May 22, 2017
The ICO explains that the GDPR provides for various national derogations where Member States can introduce their own national law. Some of these derogations relate to detailed, technical matters. However, others are central to the functioning of an effective data protection regime, for example, those dealing with freedom of expression versus privacy or the modification of subject access rights in differing contexts.
The ICO says that it is important that the national discretions available in implementing derogations are considered as part of a proportionate and risk based approach to individuals’ information rights. “This will ensure that an effective framework for the protection of individuals remains in place”, it says.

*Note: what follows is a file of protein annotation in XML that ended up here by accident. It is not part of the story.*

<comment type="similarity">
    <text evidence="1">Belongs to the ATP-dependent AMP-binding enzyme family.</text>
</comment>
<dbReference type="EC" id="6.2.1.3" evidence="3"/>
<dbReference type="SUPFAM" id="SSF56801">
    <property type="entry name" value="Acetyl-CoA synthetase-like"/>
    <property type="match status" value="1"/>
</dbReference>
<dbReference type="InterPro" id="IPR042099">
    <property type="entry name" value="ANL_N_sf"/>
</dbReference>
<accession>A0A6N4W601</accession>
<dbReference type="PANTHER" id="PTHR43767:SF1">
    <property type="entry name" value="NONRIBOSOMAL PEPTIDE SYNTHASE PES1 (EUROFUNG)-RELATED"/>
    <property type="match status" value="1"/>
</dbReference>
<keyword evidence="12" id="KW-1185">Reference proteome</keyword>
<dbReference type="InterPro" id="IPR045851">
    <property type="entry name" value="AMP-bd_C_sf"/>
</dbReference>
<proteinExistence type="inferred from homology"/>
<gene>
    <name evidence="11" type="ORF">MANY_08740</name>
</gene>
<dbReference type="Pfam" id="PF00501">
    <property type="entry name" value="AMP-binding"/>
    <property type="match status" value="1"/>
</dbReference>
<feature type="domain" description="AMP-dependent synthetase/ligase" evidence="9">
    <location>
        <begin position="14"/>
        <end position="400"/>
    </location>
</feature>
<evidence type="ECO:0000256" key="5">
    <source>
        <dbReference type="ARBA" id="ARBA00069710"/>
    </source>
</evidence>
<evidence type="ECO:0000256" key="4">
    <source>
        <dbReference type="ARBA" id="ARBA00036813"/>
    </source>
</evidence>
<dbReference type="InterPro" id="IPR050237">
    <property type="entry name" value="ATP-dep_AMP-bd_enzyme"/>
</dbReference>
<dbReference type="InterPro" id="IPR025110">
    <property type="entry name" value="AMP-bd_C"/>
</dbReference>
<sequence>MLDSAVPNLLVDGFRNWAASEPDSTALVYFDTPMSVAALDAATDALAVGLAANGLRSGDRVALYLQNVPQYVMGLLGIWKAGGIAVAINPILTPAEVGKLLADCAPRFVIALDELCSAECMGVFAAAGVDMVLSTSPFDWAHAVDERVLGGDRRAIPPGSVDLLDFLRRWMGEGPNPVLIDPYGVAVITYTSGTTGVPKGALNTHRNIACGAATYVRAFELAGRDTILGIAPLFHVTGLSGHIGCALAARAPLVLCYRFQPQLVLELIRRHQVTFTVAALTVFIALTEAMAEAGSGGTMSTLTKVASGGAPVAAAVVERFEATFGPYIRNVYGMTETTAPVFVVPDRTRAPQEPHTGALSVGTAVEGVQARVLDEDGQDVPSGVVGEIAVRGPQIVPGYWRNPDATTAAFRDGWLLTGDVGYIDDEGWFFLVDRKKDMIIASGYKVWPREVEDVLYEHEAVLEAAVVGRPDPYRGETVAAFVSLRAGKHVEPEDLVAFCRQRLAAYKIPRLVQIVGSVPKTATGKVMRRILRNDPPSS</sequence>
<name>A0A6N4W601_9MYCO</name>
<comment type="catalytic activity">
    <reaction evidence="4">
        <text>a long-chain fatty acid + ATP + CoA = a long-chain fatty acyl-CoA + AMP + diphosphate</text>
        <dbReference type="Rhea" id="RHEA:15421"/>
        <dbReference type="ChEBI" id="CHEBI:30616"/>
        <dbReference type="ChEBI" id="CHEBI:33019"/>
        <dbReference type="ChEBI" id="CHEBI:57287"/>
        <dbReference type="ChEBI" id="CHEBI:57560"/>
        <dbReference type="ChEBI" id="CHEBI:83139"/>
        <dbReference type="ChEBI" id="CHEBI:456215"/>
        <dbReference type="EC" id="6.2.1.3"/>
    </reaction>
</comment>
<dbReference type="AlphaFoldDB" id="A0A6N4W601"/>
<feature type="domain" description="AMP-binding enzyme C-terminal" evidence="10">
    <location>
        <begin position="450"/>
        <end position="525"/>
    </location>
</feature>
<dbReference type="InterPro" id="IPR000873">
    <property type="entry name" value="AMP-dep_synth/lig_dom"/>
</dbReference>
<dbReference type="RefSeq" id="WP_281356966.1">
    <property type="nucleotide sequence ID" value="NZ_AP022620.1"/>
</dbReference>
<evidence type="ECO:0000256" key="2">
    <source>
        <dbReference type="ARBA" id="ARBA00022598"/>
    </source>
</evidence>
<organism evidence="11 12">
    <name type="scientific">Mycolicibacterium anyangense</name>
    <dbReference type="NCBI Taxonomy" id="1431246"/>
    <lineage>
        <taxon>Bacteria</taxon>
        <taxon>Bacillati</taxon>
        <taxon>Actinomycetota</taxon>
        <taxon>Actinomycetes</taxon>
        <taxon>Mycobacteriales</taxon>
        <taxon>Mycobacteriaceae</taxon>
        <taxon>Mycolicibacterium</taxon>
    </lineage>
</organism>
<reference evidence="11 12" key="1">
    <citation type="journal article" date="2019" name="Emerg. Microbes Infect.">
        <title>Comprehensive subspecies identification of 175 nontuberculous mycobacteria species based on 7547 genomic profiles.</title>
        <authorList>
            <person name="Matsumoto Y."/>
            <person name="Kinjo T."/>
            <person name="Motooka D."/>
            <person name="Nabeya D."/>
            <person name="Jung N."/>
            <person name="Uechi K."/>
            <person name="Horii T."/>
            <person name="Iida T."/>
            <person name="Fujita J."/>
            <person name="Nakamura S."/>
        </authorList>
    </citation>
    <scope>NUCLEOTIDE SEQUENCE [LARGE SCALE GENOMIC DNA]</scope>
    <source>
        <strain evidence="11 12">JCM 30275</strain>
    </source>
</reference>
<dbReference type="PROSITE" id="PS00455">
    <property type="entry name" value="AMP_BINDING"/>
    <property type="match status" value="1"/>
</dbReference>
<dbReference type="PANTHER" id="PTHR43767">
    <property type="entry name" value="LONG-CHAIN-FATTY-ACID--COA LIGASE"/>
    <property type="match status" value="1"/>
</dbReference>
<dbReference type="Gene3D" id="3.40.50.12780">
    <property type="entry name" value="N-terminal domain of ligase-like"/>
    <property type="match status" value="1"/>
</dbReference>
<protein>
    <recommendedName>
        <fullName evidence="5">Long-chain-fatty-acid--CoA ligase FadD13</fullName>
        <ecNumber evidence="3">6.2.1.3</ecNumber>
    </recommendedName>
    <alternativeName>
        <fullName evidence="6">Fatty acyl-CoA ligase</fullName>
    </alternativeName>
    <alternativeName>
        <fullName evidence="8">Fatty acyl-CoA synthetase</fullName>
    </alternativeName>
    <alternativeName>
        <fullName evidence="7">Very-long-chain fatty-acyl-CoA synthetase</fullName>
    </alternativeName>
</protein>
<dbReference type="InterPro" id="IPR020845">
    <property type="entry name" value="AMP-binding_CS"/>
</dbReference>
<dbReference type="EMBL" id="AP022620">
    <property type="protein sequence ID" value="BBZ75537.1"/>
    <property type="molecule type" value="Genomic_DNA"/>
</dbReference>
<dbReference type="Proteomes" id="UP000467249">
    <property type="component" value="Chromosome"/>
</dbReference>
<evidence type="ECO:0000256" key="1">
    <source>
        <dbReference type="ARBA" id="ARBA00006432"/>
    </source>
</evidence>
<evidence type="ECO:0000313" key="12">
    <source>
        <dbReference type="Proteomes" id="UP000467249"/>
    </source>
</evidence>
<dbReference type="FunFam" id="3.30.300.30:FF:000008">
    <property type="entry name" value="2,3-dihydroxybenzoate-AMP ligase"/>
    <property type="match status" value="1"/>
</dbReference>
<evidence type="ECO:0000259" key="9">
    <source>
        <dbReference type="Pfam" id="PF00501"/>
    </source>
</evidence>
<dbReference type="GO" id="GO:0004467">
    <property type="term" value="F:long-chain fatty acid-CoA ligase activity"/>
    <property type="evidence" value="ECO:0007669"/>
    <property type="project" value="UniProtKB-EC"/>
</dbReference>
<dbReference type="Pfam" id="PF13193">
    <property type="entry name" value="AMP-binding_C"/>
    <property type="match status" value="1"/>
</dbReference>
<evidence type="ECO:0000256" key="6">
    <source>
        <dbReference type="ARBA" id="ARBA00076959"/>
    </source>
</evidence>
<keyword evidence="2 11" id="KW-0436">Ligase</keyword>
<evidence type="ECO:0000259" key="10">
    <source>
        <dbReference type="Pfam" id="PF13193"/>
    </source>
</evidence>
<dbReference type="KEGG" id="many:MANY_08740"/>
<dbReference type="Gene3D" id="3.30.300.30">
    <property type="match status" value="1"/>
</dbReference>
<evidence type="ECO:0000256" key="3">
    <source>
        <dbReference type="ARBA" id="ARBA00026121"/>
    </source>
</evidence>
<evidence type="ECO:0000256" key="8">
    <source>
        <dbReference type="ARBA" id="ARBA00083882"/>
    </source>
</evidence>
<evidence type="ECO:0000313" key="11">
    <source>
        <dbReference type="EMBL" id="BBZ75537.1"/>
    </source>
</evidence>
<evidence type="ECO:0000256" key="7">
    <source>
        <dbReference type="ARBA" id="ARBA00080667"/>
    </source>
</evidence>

The derogations should be clear in their effect ensuring that there is an effective data protection regime where organisations that must comply understand their obligations and any modifications of these, the ICO says.
The ICO’s general approach is “to favour replicating existing arrangements under the Data Protection Act 1998 where experience shows that they work satisfactorily”. This will “minimise disruption and bring certainty and coherence to the data protection regulatory regime”, it says. Essentially, the ICO supports the introduction of new derogations “only where we believe this to be necessary for the effective functioning of GDPR or where there is a clear need”. To read the ICO’s response in full, click here.